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Health news:
 
June 2010 - Dec 2013

Minimizing breast cancer risk

May 2010

Time to move beyond salt ?

Salt hypothesis vs. reality

Is sodium bad?

April 2010

Salt studies: the latest score

From Dahl to INTERSALT

Salt hypothesis' story

March 2010

Salt war

Do bone drugs work?

Diabetes vs. drugs, 3:0?

February 2010

The MMR vaccine war: Wakefield vs. ?

Wakefield proceedings: an exception?

Who's afraid of a littl' 1998 study?
 

January 2010

Antibiotic children

Physical activity benefits late-life health

Healthier life for New Year's resolution

 

December 2009

Autism epidemic worsening: CDC report

Rosuvastatin indication broadened

High-protein diet effects

 

November 2009

Folic acid cancer risk

Folic acid studies: message in a bottle?

Sweet, short life on a sugary diet

 

October 2009

Smoking health hazards: no dose-response

C. difficile warning

Asthma risk and waist size in women

 

September 2009

Antioxidants' melanoma risk: 4-fold or none?

Murky waters of vitamin D status

Is vitamin D deficiency hurting you?

 

August 2009

Pill-crushing children

New gut test for children and adults

Unhealthy habits - whistling past the graveyard?

 

July 2009

Asthma solution - between two opposites that don't attract

Light wave therapy - how does it actually work?

Hodgkin's lymphoma in children: better alternatives

 

June 2009

Hodgkin's, kids, and the abuse of power

Efficacy and safety of the conventional treatment for Hodgkin's:
behind the hype

Long-term mortality and morbidity after conventional treatments for pediatric Hodgkin's

 

May 2009

Late health effects of the toxicity of the conventional treatment for Hodgkin's

Daniel's true 5-year chances with the conventional treatment for Hodgkin's

Daniel Hauser Hodgkin's case: child protection or medical oppression?

April 2009

Protection from EMF: you're on your own

EMF pollution battle: same old...

EMF health threat and the politics of status quo
 

March 2009

Electromagnetic danger? No such thing, in our view...

EMF safety standards: are they safe?

Power-frequency field exposure
 

February 2009

Electricity and health

Electromagnetic spectrum: health connection

Is power pollution making you sick?

January 2009

Pneumococcal vaccine for adults useless?

DHA in brain development study - why not boys?

HRT shrinks brains

NEWS ARCHIVE
2009
2008
2007

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YOUR BODY    HEALTH RECIPE    NUTRITION    TOXINS    SYMPTOMS
             6 

Water in nutrition and health

If you are to pick one basic nutrient that is the most neglected and underrated, it is definitely the water. Not only that water makes about 2/3 of our body weight, it is also more urgently needed than any other single nutrient. Humans can expect to live two to three months without any food (the longest hunger strike, at the Cork prison, Ireland, lasted 94 days), but only three days without water.

It is often assumed that water in the body merely serves as a passive environment in which the chemistry of life is taking place. That is probably to blame - at least in part - for surprising disinterest in the role of the main body constituent. The reality is that water has multiple vital roles in body functioning.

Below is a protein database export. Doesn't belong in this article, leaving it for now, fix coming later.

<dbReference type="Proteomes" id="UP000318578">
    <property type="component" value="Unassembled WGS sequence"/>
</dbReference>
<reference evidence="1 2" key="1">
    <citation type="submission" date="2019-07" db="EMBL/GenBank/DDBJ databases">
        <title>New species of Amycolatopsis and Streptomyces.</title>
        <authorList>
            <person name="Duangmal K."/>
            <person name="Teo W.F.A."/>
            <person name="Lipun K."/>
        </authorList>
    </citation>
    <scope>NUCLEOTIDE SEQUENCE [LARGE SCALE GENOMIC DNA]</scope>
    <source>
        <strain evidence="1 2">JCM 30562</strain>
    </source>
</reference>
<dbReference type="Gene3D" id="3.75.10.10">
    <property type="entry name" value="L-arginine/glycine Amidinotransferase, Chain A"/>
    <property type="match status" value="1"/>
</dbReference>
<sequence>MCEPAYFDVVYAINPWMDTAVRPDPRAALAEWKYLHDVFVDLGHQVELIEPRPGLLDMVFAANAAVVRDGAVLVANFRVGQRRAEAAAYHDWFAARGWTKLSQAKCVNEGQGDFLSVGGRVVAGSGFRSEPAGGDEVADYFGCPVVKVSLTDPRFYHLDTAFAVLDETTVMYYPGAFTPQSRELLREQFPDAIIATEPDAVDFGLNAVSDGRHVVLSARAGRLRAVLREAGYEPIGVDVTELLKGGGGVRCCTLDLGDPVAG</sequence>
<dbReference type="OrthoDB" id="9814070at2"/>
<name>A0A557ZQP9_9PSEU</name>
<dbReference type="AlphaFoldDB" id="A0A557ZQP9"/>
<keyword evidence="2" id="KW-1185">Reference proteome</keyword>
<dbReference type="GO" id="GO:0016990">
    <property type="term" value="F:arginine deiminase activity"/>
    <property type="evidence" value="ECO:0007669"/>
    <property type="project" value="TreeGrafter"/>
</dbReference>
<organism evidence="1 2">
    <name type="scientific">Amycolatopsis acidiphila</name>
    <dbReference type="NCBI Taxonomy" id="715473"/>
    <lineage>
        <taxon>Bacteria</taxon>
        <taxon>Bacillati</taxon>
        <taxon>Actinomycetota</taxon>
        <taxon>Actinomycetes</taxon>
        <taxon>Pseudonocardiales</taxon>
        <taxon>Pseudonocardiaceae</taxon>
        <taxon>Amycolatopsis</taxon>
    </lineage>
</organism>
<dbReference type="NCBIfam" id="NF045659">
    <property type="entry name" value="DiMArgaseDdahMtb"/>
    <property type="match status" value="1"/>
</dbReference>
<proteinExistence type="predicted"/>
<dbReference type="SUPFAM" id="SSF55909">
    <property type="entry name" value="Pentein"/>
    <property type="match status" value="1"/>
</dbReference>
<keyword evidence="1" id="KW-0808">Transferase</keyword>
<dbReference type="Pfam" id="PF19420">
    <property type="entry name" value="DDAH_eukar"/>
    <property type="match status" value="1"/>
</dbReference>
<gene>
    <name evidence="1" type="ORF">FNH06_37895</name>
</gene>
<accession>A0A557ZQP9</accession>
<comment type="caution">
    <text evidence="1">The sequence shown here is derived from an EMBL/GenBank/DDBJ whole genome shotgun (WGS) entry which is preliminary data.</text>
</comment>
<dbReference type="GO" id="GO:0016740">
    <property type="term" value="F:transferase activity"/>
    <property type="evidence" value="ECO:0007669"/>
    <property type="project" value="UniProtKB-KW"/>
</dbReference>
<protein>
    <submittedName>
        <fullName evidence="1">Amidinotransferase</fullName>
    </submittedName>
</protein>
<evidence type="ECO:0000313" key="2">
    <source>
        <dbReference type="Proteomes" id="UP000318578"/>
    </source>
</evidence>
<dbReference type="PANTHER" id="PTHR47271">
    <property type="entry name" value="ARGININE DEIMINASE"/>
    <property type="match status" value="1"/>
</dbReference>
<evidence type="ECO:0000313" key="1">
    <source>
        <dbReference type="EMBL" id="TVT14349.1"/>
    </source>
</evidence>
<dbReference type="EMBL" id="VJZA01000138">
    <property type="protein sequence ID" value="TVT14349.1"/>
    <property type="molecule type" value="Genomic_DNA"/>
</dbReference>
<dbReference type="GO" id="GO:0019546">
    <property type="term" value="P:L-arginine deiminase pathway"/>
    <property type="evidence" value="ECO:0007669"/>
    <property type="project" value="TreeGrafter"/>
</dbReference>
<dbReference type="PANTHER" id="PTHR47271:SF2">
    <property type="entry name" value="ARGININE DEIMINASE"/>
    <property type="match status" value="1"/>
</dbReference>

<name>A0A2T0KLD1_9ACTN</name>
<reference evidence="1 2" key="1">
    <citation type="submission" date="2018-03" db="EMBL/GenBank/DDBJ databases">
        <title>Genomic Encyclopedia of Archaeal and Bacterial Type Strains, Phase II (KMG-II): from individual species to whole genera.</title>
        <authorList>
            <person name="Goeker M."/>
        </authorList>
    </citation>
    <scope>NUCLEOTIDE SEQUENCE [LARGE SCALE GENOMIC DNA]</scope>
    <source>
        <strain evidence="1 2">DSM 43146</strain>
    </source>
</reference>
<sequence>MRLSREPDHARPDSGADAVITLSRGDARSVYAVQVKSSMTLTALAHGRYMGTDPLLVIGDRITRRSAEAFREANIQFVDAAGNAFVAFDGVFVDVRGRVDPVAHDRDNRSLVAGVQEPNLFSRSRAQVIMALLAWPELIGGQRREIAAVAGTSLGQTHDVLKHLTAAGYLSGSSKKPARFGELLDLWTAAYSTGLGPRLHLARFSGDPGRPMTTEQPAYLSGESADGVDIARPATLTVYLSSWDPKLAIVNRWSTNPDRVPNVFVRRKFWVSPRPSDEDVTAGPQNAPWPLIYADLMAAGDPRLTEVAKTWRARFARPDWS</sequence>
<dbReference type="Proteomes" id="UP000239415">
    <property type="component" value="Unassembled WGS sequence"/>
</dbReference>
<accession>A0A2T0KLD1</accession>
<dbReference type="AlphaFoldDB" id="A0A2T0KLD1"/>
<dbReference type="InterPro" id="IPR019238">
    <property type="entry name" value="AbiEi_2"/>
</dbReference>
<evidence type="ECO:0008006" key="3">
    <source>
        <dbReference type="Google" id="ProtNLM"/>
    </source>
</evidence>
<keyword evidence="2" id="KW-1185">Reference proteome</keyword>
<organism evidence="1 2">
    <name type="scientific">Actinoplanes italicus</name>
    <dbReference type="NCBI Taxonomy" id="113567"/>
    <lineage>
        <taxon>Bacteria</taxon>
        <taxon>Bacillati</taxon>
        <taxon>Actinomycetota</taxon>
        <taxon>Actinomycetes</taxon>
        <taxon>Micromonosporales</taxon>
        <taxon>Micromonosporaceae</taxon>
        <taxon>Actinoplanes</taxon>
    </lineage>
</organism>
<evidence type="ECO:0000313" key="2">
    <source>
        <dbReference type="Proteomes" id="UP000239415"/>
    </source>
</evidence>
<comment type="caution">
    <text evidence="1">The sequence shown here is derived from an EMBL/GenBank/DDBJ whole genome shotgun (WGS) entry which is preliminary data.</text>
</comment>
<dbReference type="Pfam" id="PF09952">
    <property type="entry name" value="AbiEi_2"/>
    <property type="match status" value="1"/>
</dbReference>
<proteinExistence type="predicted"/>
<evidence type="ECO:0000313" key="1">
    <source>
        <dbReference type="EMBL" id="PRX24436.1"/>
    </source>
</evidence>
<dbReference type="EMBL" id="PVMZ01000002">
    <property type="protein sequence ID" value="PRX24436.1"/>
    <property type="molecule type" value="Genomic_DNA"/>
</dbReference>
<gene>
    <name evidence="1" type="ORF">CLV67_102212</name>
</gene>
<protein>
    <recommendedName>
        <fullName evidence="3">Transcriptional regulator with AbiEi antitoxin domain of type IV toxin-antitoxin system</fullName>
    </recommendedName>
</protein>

Sufficient water is needed for proper digestion. Water is also an active agent in hydrolysis (chemical change of substances in water), a vital part of body metabolism that includes decomposition of water-soluble toxins. Water provides oxygen and hydrogen needed by the detox system for oxidation/reduction part of Phase I detoxication, as well as hydroxyl group (OH) for the alcohol/aldehyde pathway in the detox' Phase II.

Water supports cellular structure; its flow through the cellular membrane generates electrical charge, contributing to cellular energy production. It is important factor in controlling body temperature, acid/alkaline balance and viscosity of body fluids, affecting efficiency of enzymatic reactions. Relative viscosity, or concentration of fluids inside the body cell relative to that of its surroundings is critical for proper flow of nutrients across cell membrane. Dehydration slows down this flow of life and, after a certain point, it stops.
 

Chronic dehydration

How well hydrated is the body directly influences how efficiently it operates. More specifically, available water is distributed according to body's functional priorities: blood and brain are at the top, while other organs and tissues suffer disproportionately more from water deprivation if water intake is insufficient; the lower priority they are, the more so. Longer-term local dehydration caused by insufficient water intake either contributes to, or directly causes

the onset of a degenerative disease2.

Such hidden dehydration may very well be among main factors behind the modern epidemic of degenerative diseases.

Why would anyone be dehydrated with plentiful water readily available? Part of the answer is the widespread substitution of pure water with various drinks: coffee, teas, sodas, fruit juices, beer, and others. Most of these drinks actually

drain water from the body,

by stimulating fluid excretion. At the same time, the feel of thirst is partly suppressed by the natural body reaction to fluid consumption, setting the stage for a chronic hidden dehydration. It is also quite possible that the body, after some time, adjusts to the state of dehydration by reducing its response to the lack of water (feeling of thirst), as it generally does when the unfavorable condition persists.